October 1, 2023 | Doug Sauder
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“Brothers and sisters, think of what you were when you were called. Not many of you were wise by human standards; not many were influential; not many were of noble birth. But God chose the foolish things of the world to shame the wise; God chose the weak things of the world to shame the strong. God chose the lowly things of this world and the despised things—and the things that are not—to nullify the things that are, so that no one may boast before him.”— 1 Corinthians 1:26–29 (NIV)
I always found it a bit odd putting together a resume. Why? Because you have to talk all about your experience, work responsibilities, awards, accomplishments, and skills, which people often, let’s say, exaggerate. Overall, your goal is to make yourself seem like the most qualified candidate out of the bunch.
Here in 1 Corinthians, after having explained that God’s power and wisdom as revealed in Christ and His work puts to shame the collective wisdom and power of the world, Paul then hammers this idea home by pulling up their resume. He says, “Think of what you were when you were called.” What was their resume (and ours)? Well, it wasn’t anything to write home about. He says, “Not many of you were wise by human standards; not many were influential; not many were of noble birth.” Most weren’t the best, mightiest, smartest, richest, most powerful, or influential. Most weren’t making Forbes Top 100 lists, getting MacArthur genius grants, picked first in the draft, or getting a star on the Corinth walk of fame. They weren’t “special” or “qualified.”
As with Peter and John in Acts 4, most of the Corinthians (and us) are “ordinary men with no special training” (Acts 4:13 NLT). But that’s the amazing thing about the Lord. “God did not choose philosophers, nor orators, nor statesmen, nor men of wealth, and power, and interest in the world, to publish the gospel of grace and peace. He best judges what men and what measures serve the purposes of his glory” (Matthew Henry).
In fact, God’s power, wisdom, and glory are often most vividly revealed through the foolish, weak, lowly, and despised. Why? Well, first it keeps us from becoming prideful and entitled, believing we’re greater, more deserving, or better and thus forgetting we’re undeserving, hopeless, and helpless, and it’s only by the mercy, power, and grace of God that we’re saved and redeemed.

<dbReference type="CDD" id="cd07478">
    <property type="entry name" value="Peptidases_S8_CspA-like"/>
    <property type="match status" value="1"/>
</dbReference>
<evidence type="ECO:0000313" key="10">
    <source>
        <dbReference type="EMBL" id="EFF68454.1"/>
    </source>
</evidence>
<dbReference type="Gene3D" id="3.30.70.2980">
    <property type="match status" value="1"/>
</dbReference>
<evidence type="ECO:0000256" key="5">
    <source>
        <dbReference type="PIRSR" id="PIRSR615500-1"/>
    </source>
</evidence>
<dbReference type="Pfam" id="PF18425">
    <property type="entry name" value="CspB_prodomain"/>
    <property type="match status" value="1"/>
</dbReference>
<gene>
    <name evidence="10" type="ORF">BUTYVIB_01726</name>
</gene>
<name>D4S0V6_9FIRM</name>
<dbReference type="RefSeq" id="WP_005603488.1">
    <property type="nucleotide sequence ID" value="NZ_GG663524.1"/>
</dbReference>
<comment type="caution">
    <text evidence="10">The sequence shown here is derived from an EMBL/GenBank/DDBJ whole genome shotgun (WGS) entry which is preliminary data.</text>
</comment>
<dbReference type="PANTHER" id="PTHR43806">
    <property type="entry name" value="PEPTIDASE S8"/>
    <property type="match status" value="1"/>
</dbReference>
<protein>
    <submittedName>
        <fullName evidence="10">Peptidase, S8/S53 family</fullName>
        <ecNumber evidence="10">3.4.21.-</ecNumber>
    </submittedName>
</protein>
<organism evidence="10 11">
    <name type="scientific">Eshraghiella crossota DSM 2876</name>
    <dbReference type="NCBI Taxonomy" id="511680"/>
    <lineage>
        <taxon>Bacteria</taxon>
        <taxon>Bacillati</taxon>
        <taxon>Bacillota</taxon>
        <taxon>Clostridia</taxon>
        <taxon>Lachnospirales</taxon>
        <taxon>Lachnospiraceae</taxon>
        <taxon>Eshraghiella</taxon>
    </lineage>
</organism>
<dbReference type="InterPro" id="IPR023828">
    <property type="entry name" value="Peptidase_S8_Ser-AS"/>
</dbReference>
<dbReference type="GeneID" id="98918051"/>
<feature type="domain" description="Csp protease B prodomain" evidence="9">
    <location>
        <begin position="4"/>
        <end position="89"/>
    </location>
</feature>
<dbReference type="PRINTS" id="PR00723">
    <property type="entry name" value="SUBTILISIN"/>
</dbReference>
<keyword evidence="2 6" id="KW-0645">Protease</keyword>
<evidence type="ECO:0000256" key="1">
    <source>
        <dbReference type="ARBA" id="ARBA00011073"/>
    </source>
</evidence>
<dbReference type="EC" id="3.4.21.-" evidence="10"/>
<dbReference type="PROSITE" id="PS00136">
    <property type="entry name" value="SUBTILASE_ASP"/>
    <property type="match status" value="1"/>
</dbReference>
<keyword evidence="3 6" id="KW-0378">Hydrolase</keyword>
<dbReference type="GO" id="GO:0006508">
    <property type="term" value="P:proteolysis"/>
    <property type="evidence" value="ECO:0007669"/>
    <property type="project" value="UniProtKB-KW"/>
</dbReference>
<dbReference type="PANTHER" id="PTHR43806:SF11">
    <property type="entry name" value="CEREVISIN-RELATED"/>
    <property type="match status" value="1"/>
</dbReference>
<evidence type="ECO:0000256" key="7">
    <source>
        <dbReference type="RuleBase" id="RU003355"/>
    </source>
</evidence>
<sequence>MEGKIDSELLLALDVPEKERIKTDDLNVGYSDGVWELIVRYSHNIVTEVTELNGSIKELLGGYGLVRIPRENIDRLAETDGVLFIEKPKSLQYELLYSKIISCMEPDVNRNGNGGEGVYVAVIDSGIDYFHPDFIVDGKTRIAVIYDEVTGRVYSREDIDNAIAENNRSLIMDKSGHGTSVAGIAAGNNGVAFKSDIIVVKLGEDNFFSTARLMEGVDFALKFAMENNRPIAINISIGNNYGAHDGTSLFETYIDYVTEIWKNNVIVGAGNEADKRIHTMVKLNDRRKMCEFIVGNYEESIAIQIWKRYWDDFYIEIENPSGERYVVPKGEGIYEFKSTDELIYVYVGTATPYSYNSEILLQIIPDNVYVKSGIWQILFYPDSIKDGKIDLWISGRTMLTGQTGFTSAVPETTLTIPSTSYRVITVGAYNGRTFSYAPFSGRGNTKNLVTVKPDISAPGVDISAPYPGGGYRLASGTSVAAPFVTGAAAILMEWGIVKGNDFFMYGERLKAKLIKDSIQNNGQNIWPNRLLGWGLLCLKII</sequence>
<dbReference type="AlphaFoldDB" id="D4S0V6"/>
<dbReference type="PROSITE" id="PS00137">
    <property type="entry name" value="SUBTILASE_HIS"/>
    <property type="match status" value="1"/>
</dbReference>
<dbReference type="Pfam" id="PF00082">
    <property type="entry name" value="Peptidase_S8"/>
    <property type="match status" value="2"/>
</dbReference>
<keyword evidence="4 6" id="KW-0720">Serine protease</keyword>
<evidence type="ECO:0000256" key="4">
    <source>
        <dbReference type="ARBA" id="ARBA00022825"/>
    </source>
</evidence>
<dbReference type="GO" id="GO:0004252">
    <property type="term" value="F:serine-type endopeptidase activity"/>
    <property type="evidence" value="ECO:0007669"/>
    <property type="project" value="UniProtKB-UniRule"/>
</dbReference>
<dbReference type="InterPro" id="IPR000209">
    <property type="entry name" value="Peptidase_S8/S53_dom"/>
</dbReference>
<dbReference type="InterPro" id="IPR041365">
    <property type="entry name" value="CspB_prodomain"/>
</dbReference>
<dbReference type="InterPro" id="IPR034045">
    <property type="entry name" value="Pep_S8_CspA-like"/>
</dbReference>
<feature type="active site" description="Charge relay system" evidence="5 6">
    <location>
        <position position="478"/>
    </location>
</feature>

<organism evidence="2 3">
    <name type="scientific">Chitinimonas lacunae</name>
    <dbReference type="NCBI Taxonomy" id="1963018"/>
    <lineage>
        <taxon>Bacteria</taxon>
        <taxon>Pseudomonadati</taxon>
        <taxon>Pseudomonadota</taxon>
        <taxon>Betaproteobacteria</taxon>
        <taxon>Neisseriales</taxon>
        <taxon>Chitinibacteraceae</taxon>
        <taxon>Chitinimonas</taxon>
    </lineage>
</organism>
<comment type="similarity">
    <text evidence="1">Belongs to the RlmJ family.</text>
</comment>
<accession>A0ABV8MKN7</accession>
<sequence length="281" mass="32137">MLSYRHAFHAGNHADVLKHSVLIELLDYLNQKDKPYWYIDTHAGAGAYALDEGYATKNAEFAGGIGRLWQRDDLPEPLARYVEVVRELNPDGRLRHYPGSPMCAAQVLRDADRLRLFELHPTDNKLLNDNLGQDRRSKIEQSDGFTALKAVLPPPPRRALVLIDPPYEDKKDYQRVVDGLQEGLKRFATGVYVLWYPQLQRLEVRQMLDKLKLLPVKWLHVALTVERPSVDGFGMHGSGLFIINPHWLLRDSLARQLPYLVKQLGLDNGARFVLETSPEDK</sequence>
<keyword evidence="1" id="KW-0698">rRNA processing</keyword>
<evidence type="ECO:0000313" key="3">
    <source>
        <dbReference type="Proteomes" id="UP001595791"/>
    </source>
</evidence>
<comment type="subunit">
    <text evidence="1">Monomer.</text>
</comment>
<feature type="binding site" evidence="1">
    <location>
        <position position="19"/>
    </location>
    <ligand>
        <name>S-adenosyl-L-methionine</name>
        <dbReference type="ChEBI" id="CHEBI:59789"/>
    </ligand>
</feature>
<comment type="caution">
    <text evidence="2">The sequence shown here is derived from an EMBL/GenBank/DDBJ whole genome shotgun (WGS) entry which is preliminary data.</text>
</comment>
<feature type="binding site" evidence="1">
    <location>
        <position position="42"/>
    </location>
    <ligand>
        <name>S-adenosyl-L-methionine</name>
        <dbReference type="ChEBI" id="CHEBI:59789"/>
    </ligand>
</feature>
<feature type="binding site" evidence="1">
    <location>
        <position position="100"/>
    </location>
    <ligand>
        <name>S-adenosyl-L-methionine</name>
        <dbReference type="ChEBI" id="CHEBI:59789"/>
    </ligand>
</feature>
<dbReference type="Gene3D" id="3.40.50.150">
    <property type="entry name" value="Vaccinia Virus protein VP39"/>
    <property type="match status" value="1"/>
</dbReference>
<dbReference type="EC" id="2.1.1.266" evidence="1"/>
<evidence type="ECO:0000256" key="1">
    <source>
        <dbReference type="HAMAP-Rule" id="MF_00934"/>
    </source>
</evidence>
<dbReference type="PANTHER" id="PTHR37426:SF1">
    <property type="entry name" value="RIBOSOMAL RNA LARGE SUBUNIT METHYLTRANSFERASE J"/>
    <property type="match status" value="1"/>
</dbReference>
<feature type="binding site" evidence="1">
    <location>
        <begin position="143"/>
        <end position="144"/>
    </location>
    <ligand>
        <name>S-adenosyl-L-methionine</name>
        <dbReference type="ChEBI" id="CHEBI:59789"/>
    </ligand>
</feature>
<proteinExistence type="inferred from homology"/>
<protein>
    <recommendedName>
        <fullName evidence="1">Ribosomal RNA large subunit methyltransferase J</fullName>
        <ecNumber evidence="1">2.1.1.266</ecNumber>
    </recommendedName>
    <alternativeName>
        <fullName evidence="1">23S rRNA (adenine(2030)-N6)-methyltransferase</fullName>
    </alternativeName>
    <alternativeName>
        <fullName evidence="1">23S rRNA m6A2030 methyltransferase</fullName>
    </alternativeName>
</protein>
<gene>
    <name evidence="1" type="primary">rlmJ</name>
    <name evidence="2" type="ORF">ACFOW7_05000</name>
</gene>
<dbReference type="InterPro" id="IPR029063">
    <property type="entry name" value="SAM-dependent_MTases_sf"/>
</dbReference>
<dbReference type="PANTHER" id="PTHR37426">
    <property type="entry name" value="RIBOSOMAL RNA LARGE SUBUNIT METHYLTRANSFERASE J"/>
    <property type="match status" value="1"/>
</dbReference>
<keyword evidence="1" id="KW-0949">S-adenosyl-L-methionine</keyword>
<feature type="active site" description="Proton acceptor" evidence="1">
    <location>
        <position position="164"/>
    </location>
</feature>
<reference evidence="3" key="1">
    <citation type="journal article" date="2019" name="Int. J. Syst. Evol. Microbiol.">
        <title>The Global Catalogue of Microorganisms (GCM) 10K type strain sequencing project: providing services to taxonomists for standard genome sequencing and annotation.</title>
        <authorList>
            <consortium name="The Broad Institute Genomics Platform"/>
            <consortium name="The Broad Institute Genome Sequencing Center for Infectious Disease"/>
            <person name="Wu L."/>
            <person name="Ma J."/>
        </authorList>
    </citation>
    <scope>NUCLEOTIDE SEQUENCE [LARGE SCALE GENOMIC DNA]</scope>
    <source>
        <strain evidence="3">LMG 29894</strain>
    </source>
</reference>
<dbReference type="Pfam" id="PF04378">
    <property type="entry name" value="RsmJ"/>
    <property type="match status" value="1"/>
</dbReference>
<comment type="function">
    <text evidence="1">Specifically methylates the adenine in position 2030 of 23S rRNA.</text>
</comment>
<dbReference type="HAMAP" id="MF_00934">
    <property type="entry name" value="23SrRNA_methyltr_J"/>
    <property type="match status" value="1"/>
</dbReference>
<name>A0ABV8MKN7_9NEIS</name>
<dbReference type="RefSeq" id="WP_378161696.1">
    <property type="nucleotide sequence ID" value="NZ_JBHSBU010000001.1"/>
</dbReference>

Second, His divine attributes are most clearly seen in our weakness and limitations (our shortcomings, hurts, pain, and traumas) because as He says to Paul in 2 Corinthians 12:9 (NIV): “My grace is sufficient for you, for my power is made perfect in weakness.”
Third, when people see the transformation of our lives—when they see how God is working in us, using us, and moving in and through our lives even though we’re “ordinary,” broken, and flawed just like them—then they’ll be able to see clearly that we, like Peter and John, have “been with Jesus.” And listen, while people may try to argue with you regarding doctrine, apologetics, historicity, the “validity of miracles” (His power), or biblical truth and wisdom, one thing they can’t argue against is your testimony! There’s no greater apologetic you can offer than the evidence of God’s work, power, and truth being displayed through your life. That’s why Acts 4:13 says that even though Peter and John were seen as ordinary, because of the evidence of God’s power displayed through them, there was nothing anyone could say. No arguments, no rebuttals, no denying it!
So, when you think about it, through our ordinary resumes, God demonstrates His extraordinary and miraculous resume!
Pause: Why does Paul point out that most of the Corinthians weren’t powerful, wise, or influential? What’s the importance of this? How does it apply to you?
Practice: Craft your testimony and share it with someone.
Pray: Father, thank You that even though I am lowly, foolish, weak, despised, hopeless and helpless, a wretched sinner worthy of Your righteous wrath, that You saw fit in Your infinite mercy and love to send Jesus so I may be forgiven, made clean, made new, and set free in order to not only have eternal life, but also be used in this life as a vessel for Your glory, honor, and praise! Thank You for saving me, working in me, transforming me, and using me to advance Your kingdom. I pray that each day, I would look for the many ways You are leading me to display the power and wisdom of the gospel to those who don’t yet know You. Amen.
Danny Saavedra is a licensed minister who has served on staff at Calvary since 2012, managing the Calvary Devotional and digital discipleship resources. He has a Master of Arts in Pastoral Counseling and Master of Divinity in Pastoral Ministry from Liberty Theological Seminary. His wife Stephanie, son Jude, and daughter Zoe share a love of Star Wars, good food, having friends over for dinner, and studying the Word together as a family.